View Article and Find Full Text PDF

Download full-text PDF

December 2013

Purification of native HBHA from Mycobacterium avium subsp. paratuberculosis.

BMC Res Notes 2013 Feb 7;6:55. Epub 2013 Feb 7.

INRA, UMR ISP 1282 Infectiologie et Santé Publique, Nouzilly F-37380, France.

Background: Paratuberculosis remains today a major global problem in animal health, especially for dairy cattle. However, the diagnosis of its etiologic agent, Mycobacterium avium subsp. paratuberculosis (Map), still lacks sensitivity because of the lack of available antigens. Little is known about the virulence factors for this pathogen. In this study we have developed a method to produce and purify the heparin-binding hemagglutinin (HBHA), a major adhesin of Mycobacteria, from a culture of Map.

Findings: For this extremely slow-growing Mycobacterium, a culture was established in a 3-liter bioreactor. Using the bioreactor the amount of the Map biomass was increased 5-fold compared to a classical culture in flasks. The map-HBHA was purified from a Map lysate by heparin-Sepharose chromatography on HiTrap columns. Binding of map-HBHA onto heparin-Sepharose can be reduced in the presence of salt. Consequently, all steps of sample preparation and column equilibration were carried out in 20 mM Tris-HCl (pH 7.2). The map-HBHA was eluted by a linear NaCl gradient. High resolution mass spectrometry analyses revealed that the native form of map-HBHA has posttranslational modifications, including the removal of the initiation methionine, acetylation of the alanine residue at the N-terminal extremity and the presence of methylated lysines in the C-terminal domain of the protein.

Conclusions: An optimized culture of Map in a bioreactor was established to purify the native map-HBHA from a Map lysate by heparin-Sepharose chromatography. The availability of this antigen offers the possibility to study the structure of the protein and to examine its role in pathogenicity, in particular to better understand the specific interactions of Map with the intestinal tissue. The map-HBHA obtained in its native immunogenic form may also be useful to improve the diagnostic test, especially for the development of a new T-cell-based interferon gamma release assays.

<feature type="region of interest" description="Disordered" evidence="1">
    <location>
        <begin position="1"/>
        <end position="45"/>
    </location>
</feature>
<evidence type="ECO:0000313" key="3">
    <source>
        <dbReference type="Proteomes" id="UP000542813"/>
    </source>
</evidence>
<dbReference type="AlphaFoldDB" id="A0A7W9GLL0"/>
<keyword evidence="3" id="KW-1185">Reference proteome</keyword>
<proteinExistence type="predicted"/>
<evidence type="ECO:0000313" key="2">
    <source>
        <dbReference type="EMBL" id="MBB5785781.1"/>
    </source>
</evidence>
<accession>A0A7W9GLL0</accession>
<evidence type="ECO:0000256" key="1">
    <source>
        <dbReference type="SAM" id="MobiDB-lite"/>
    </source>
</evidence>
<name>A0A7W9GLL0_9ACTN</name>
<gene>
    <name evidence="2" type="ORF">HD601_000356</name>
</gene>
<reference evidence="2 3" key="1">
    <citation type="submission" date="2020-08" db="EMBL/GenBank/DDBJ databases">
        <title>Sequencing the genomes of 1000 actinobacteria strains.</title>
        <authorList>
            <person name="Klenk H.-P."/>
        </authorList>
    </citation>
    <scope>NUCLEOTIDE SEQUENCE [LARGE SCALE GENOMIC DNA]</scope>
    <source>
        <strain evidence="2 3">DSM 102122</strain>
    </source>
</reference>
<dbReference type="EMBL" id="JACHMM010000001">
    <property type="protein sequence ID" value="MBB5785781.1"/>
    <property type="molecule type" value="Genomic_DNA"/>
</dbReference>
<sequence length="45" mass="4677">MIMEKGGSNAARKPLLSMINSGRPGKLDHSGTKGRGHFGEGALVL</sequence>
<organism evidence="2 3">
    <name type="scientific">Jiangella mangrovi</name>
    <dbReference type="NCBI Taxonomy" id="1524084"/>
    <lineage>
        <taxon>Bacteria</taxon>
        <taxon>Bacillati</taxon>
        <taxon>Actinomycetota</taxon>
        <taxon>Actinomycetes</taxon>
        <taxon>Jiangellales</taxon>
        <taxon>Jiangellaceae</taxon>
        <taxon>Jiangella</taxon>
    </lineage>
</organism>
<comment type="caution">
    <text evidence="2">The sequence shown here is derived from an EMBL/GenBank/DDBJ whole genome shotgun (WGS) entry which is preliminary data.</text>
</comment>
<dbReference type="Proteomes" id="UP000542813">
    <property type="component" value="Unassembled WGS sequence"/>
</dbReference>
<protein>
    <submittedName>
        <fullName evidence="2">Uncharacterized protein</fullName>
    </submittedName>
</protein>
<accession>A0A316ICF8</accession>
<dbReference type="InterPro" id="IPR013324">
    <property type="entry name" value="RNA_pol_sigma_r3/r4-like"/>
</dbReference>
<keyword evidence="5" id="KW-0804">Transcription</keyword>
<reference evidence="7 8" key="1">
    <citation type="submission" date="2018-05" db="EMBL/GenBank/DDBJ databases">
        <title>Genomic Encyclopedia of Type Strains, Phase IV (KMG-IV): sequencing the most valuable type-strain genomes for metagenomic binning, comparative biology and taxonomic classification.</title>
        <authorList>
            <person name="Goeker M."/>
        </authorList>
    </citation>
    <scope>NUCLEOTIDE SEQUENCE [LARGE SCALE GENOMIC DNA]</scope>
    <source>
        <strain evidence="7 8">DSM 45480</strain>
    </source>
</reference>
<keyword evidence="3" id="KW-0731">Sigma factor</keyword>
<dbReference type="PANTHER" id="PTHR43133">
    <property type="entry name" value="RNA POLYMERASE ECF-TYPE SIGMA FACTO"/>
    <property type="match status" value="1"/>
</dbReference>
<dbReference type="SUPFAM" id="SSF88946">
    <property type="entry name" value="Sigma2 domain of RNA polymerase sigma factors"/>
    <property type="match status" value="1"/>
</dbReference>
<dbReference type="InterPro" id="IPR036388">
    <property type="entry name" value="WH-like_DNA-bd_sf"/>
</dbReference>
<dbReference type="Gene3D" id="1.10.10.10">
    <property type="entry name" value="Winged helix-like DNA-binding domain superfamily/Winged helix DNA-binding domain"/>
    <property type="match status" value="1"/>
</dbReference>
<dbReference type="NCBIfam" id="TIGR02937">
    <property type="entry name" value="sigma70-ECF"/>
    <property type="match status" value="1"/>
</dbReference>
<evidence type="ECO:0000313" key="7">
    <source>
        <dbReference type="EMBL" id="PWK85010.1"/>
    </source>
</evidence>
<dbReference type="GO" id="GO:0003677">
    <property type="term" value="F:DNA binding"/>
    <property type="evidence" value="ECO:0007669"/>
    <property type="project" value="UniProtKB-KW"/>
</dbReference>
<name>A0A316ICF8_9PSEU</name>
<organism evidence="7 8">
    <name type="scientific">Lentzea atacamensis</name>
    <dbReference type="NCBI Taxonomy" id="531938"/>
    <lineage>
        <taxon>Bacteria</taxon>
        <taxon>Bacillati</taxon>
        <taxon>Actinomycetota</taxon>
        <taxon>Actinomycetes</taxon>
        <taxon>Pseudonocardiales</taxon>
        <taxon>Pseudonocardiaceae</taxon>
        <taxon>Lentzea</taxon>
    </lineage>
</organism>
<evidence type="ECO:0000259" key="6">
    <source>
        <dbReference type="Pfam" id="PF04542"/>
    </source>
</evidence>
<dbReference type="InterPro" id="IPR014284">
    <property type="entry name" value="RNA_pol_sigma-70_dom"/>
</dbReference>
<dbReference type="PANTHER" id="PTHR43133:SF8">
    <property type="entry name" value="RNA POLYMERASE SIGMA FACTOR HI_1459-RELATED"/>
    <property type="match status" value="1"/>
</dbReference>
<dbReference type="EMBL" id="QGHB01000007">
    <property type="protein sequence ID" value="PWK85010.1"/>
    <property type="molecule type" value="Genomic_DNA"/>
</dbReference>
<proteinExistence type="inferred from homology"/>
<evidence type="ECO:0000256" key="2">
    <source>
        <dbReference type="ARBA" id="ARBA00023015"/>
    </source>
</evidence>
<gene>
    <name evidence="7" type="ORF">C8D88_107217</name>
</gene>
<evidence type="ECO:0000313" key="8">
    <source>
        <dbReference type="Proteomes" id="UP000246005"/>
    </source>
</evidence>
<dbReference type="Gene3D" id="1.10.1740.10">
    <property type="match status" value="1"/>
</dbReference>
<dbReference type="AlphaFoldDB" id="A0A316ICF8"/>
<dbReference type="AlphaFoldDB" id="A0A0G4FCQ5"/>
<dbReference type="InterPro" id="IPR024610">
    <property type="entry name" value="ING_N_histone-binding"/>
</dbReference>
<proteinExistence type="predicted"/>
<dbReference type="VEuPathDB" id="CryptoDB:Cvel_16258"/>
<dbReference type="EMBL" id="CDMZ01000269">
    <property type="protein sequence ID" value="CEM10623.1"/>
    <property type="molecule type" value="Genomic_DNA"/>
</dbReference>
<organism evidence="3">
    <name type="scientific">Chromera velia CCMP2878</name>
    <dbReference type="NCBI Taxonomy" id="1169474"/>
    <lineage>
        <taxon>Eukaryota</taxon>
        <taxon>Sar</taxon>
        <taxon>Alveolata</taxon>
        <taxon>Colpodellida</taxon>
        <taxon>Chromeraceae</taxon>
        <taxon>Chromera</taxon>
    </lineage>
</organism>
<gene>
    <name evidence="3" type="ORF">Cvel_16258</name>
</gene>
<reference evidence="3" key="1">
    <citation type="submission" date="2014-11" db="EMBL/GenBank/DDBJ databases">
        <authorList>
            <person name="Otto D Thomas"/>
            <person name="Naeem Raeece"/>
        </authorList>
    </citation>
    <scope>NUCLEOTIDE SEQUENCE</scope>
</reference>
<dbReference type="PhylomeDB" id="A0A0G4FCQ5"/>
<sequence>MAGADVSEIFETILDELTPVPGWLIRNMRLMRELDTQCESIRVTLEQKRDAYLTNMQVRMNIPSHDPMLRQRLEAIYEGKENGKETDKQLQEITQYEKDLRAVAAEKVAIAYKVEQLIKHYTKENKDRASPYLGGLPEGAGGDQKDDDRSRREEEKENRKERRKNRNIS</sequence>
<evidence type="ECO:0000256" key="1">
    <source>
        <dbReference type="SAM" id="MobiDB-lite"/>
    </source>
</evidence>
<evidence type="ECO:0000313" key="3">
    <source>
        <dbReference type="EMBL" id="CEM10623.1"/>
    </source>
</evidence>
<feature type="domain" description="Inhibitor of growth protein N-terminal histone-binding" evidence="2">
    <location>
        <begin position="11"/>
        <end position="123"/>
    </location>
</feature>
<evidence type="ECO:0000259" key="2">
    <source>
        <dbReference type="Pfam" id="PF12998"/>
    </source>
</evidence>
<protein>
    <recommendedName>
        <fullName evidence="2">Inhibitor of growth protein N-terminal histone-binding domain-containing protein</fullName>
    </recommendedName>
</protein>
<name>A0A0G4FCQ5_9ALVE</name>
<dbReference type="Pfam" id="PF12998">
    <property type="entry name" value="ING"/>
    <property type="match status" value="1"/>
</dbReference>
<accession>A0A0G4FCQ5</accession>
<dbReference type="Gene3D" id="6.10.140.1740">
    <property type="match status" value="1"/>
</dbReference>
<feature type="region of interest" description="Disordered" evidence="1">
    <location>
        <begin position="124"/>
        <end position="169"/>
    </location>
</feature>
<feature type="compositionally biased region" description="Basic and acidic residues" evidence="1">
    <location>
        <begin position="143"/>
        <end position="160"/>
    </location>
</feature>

View Article and Find Full Text PDF

Download full-text PDF

Source Listing
February 2013

Characterization of the Mycobacterium avium subsp. paratuberculosis laminin-binding/histone-like protein (Lbp/Hlp) which reacts with sera from patients with Crohn's disease.

Microbes Infect 2011 Jun 18;13(6):585-94. Epub 2011 Feb 18.

INRA, UR1282, Infectiologie Animale, Santé Publique (IASP-311), F-37380 Nouzilly, France.

Mycobacterium avium subsp. paratuberculosis (Map) causes a chronic enteric disease in ruminants, called paratuberculosis or Johne's disease. The current model proposes that after ingestion by the host, Map crosses the intestinal barrier via internalization by the M cells. Experimental observations suggest, however, that Map may also transcytose the intestinal wall via the enterocytes, but the mechanisms involved in this process remain poorly understood. Cytoadherence assays performed on epithelial cells with Map revealed that the addition of laminin to the cell culture increases adhesion. A Map protein was isolated by heparin-Sepharose chromatography and identified as a laminin-binding protein like. The gene encoding this protein named Lbp/Hlp was identified in the Map genome sequence at locus MAP3024 (annotated Hup B). The deduced Map Lbp/Hlp amino acid sequence reveals 80% identity with that reported for other mycobacteria. The C-terminal domain involved in adhesion is mainly composed of arginine and lysine residues modified by methylation. In vitro tests demonstrated that recombinant Lbp/Hlp binds laminin, heparin, collagen and epithelial cells. Interestingly, we found that this adhesin corresponds to the antigen described as the target of pANCA and serum antibodies of patients with Crohn's disease.
View Article and Find Full Text PDF

Download full-text PDF

Source Listing
June 2011

Differential expression of homing receptors and vascular addressins in tonsils and draining lymph nodes: Effect of Brucella infection in sheep.

Vet Immunol Immunopathol 2007 Feb 17;115(3-4):239-50. Epub 2006 Nov 17.

UR 1282, Unité d'Infectiologie Animale et Santé Publique, Institut National de Recherche Agronomique, Centre de Tours-Nouzilly, F-37380 Nouzilly, France.